Sportauto tyre test: Mostly competent, but unspectacular

Published by Stephen Goodchild
19th March 2019
Sportauto tyre test: Mostly competent, but unspectacular

Yesterday we reported the outcome of the Auto Motor und Sport summer 2019 tyre test and observed that while no tyre received the car magazine’s highest test rating, most gained its recommendation. It’s a different story at petrolhead partner title Sportauto – its test of eight tyres yielded a ‘highly recommended’ winner, but six others only received a tepid endorsement.

Sportauto tested the eight brands of size 245/30 R20 tyre on a Honda Civic Type R. Delivering 316bhp to the front axle, this liveliest of the Civic hatches underwent a battery of tests to evaluate how the tyres cope in dry and wet conditions. Sportauto also examined fuel efficiency (rolling resistance), noise and comfort.

Continental SportContact 6 – Test winner

Age hasn’t wearied the 2015-launched SportContact 6 – the Continental tyre was the only one to truly come up smelling of roses in the Sportauto test. It delivered the shortest braking distances and safe understeer in wet conditions. Further plusses include direct steering response, high stability on dry roads, crystal clear feedback, exceptional directional stability and clear vehicle response. Sportauto’s only complaints were some imperfections in self-damping and aquaplaning prevention. These niggles didn’t prevent the Sportauto testers giving the SportContact 6 a ‘highly recommended’ rating.

Michelin Pilot Sport 4 S

Although it missed out on a ‘highly recommended’ rating and wasn’t quite considered on par with the Continental tyre in the wet, the Michelin Pilot Sport 4 S impressed Sportauto with a short braking distance in dry conditions, safe understeering handling in both the wet and dry, and good ride comfort. It gained a rating of ‘recommended’ for its efforts.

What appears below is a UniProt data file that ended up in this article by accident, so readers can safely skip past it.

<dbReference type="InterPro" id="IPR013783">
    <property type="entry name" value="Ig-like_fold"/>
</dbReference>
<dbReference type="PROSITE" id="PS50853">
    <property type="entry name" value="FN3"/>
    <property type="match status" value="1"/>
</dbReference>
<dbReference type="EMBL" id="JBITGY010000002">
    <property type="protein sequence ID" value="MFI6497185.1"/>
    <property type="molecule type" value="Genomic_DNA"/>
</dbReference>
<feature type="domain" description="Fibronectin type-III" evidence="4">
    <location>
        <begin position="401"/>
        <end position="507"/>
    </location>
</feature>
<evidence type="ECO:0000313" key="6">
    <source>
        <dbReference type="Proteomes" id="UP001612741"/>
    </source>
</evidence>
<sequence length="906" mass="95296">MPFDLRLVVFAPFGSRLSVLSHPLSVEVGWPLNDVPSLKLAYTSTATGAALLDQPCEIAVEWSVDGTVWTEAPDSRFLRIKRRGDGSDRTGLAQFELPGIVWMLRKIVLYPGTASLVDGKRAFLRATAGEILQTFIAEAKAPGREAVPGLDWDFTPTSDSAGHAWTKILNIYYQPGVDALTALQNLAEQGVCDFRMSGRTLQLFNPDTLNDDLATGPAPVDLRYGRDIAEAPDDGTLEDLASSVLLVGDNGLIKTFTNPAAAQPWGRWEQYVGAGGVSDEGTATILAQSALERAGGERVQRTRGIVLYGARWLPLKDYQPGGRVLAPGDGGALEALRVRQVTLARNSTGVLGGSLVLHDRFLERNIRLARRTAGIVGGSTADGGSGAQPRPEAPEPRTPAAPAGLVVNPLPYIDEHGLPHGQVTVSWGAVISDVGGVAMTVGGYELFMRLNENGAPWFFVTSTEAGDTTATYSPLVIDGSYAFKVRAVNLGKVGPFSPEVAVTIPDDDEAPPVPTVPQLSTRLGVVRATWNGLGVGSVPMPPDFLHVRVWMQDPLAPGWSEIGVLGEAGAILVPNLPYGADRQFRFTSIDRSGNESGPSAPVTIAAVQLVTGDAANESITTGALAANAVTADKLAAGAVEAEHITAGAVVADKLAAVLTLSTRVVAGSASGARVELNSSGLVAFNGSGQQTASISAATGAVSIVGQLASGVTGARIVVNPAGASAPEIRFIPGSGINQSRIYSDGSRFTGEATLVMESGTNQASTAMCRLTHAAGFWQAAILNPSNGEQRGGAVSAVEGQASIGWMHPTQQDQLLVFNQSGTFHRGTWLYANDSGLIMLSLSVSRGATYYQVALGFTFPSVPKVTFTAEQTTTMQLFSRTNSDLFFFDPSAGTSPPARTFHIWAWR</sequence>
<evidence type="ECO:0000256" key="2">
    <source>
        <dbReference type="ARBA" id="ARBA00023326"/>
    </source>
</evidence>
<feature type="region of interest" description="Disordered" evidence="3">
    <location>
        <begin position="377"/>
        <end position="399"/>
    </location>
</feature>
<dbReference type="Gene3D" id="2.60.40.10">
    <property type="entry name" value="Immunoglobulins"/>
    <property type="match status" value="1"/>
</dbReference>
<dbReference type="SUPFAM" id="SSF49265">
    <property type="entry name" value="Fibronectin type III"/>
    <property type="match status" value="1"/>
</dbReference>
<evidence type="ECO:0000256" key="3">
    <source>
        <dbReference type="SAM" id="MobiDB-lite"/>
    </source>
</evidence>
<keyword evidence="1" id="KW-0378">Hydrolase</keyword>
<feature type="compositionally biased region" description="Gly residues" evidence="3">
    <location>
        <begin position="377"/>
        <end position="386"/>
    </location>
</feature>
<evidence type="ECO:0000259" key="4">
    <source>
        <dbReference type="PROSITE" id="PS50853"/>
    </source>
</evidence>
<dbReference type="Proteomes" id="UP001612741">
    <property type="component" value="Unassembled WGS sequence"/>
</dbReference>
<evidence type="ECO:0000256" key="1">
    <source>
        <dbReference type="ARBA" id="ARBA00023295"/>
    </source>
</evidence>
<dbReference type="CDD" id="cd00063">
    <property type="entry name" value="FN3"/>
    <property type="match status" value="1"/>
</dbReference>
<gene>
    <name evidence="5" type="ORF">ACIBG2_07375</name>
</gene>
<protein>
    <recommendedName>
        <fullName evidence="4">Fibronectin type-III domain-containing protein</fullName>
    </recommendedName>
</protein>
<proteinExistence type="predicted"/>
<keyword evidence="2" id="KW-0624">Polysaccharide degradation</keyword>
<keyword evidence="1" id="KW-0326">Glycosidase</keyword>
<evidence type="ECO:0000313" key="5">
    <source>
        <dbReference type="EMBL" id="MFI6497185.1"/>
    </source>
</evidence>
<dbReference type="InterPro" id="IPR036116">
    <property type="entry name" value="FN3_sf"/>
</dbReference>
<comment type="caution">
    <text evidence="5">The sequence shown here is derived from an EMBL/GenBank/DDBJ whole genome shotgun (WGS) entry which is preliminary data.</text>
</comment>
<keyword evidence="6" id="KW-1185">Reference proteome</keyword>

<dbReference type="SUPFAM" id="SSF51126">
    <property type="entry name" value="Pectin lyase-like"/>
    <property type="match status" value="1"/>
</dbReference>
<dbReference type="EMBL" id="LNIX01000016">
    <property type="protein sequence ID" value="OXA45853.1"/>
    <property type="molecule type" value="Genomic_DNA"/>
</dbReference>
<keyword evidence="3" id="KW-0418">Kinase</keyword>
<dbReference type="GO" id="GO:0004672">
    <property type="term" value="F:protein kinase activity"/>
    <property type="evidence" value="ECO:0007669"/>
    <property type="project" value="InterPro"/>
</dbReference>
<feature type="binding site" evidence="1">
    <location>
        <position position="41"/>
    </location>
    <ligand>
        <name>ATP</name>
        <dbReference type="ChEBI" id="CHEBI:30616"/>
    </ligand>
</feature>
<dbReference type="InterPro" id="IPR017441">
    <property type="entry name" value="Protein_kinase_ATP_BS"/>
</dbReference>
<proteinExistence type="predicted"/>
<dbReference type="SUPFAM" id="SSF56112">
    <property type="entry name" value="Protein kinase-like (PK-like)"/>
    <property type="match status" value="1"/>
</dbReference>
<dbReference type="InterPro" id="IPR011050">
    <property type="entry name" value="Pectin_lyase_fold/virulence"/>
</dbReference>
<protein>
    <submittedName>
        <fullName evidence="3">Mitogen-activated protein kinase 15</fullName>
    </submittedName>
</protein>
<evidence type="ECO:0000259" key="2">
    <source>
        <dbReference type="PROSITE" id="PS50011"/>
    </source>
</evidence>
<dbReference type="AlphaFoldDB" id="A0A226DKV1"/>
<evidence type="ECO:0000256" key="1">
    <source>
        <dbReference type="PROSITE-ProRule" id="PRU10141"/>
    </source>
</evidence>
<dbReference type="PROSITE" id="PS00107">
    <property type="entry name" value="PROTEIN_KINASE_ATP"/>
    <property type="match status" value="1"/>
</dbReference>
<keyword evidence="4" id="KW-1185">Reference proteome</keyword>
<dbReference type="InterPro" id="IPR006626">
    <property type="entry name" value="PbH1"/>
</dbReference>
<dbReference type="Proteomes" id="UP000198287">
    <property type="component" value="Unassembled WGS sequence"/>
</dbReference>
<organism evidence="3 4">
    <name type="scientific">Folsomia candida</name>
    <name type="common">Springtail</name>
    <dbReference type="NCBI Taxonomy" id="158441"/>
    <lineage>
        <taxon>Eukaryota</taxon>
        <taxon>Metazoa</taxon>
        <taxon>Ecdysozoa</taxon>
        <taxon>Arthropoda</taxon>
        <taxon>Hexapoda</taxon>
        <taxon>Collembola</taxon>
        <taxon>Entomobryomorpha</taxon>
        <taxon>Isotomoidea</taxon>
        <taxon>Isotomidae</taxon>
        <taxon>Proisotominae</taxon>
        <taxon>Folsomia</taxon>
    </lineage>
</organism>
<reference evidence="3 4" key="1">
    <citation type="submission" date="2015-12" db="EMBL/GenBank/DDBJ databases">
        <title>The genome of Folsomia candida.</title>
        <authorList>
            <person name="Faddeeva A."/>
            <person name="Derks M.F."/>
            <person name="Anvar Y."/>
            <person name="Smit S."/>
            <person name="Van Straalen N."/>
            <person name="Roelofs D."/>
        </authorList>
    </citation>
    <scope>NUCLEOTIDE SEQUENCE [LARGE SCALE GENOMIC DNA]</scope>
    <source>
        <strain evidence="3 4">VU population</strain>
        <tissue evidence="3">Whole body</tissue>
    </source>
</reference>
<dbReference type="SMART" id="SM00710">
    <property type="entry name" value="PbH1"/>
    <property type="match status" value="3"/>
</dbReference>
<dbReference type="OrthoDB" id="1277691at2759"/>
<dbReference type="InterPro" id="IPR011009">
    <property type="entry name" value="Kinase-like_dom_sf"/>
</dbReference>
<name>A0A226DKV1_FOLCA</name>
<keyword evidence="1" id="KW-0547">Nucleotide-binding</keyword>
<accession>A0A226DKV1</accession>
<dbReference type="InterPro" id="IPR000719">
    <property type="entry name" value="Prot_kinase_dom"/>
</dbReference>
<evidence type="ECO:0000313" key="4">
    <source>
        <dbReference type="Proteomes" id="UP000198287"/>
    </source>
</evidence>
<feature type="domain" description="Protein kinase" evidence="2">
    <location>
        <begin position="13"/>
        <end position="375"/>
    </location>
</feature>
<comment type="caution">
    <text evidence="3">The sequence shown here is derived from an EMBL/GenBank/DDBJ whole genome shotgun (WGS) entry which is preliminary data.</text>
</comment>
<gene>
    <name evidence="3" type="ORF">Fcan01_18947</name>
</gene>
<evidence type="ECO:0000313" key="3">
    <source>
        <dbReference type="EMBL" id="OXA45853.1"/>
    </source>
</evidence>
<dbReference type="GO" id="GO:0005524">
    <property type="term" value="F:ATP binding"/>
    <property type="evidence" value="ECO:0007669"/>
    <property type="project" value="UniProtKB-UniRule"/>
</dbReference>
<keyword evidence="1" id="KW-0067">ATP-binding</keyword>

Goodyear Eagle F1 Asymmetric 2

The third-placed Goodyear received (as did the following five products) the backhanded compliment rating of ‘still recommended’, having missed out on a higher grade by just a tenth of one point. Sportauto thought the Eagle F1 Asymmetric 2 a balanced, safe tyre, easy to control in the wet and also comfortable. The tyre’s drawbacks include less than optimal braking, comparatively sluggish steering response as well as limited steering precision in dry conditions.

Hankook Ventus S1 Evo³

Sportauto was satisfied with the Hankook tyre’s driving dynamics and braking in dry conditions. It also achieved the best score in the test’s environmental disciplines. Performance suffered in the wet, however: The testers reported weak lengthways wet grip, sudden oversteer in the wet and sluggish steering response.

Bridgestone Potenza S001

Smooth sailing for the Bridgestone Potenza S001 in dry conditions; Sportauto found the tyre agile and safe on dry roads. But add water, and the situation changes a little – the tyre lost marks for its wet braking performance. The Bridgestone tyre didn’t give the best ride comfort and rolling resistance, either.

Vredestein Ultrac Vorti R

Sportauto considered the Ultrac Vorti R a balanced tyre. It delivered safe longitudinal dynamics in the dry as well as good aquaplaning prevention. The chief criticisms levelled at the Vredestein tyre were a lengthened wet braking distance and an audible tyre/road noise.

Falken Azenis FK510

Falken finished the test in joint last place, and it delivered balanced overall performance in the wet. However, Sportauto criticised a number of points: Sudden oversteer in the wet, sluggish steering response and lengthened braking distances on dry roads, and a lack of handling precision.

Toyo Proxes Sport

Like the Falken tyre, Sportauto also credited the Toyo Proxes Sport with overall balanced performance in the wet. And, again, Sportauto noted a number of drawbacks. These include a strong reaction to load changes in the wet, little steering precision, significant understeer and extended braking distance in the dry.